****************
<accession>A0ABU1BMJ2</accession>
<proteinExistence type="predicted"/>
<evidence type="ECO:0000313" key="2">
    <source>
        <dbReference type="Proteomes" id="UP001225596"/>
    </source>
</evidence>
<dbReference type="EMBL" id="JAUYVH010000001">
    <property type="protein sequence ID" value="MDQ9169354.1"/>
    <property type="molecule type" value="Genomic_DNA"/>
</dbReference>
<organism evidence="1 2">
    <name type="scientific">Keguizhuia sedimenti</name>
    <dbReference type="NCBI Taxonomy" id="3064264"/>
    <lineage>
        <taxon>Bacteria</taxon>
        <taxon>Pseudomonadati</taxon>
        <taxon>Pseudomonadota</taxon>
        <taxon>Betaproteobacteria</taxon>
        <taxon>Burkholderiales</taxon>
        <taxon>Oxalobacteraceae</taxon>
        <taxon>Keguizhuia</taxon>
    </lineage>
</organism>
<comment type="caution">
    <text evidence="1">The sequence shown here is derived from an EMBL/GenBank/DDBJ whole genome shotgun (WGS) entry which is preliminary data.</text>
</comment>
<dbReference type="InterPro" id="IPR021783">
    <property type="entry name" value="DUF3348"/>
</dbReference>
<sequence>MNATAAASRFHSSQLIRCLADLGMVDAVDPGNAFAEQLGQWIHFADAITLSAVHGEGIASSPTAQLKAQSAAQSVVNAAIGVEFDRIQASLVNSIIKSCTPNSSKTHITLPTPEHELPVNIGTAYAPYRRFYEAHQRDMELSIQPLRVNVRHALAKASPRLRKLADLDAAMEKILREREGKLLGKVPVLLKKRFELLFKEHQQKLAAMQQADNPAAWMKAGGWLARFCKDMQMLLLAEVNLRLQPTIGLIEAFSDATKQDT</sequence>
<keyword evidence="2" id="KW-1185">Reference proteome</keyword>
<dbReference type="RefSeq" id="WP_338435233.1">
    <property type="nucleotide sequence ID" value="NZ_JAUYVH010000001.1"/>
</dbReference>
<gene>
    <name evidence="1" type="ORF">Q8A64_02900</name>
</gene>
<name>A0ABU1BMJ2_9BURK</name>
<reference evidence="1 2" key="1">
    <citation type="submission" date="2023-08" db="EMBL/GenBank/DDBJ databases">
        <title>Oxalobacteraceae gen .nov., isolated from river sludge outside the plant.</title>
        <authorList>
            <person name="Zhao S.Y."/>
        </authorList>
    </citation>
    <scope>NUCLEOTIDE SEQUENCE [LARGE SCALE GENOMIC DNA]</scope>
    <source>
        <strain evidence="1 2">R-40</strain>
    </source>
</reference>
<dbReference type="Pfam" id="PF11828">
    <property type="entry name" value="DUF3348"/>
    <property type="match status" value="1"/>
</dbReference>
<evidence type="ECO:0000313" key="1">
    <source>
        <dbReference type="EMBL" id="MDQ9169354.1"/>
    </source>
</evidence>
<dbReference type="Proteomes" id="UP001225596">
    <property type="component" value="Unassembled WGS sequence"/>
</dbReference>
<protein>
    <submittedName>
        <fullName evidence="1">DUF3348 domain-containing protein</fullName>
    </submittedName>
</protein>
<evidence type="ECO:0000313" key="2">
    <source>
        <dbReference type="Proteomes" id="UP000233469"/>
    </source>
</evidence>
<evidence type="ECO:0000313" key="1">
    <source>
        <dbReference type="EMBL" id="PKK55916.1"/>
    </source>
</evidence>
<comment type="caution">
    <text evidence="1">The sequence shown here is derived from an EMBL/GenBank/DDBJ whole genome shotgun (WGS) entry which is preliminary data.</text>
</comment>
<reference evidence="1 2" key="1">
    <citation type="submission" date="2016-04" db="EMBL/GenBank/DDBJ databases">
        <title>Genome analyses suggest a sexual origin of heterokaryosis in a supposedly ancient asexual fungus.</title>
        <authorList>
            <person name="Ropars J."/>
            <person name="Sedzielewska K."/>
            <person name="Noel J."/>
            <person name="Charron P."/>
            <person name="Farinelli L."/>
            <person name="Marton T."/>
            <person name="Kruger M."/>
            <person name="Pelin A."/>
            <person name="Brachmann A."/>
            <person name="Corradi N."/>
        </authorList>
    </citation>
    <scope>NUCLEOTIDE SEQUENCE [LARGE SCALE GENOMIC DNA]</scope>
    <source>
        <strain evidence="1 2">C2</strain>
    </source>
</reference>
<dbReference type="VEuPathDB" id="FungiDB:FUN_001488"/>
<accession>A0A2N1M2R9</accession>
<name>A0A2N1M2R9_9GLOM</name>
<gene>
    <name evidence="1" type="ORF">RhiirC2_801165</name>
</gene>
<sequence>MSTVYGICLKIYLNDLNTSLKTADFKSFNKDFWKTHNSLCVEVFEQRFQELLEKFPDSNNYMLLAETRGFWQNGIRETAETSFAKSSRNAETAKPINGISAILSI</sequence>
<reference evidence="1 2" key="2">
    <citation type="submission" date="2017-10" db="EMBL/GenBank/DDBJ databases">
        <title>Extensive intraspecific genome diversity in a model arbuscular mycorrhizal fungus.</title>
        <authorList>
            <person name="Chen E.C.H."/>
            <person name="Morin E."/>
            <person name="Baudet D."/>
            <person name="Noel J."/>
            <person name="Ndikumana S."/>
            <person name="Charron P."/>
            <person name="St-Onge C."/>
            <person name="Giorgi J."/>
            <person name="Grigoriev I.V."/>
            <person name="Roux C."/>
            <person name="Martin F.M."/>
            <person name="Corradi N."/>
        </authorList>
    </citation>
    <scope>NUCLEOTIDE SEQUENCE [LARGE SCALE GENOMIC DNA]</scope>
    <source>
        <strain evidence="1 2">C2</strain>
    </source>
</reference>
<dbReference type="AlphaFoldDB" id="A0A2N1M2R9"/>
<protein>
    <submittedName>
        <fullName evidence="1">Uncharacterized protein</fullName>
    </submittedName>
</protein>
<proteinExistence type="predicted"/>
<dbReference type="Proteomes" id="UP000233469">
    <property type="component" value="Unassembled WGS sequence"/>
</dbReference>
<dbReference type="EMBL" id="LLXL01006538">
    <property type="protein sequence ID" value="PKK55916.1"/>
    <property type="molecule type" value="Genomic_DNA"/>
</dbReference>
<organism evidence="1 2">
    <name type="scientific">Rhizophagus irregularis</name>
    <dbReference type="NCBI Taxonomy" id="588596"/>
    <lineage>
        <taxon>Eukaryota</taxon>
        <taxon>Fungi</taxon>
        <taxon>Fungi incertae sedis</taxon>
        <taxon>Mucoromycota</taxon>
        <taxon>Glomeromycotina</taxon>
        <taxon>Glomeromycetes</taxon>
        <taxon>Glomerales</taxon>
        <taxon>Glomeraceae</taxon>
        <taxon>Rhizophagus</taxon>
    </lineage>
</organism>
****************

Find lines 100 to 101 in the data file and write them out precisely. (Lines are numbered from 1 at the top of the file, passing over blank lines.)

        <strain evidence="1 2">C2</strain>
    </source>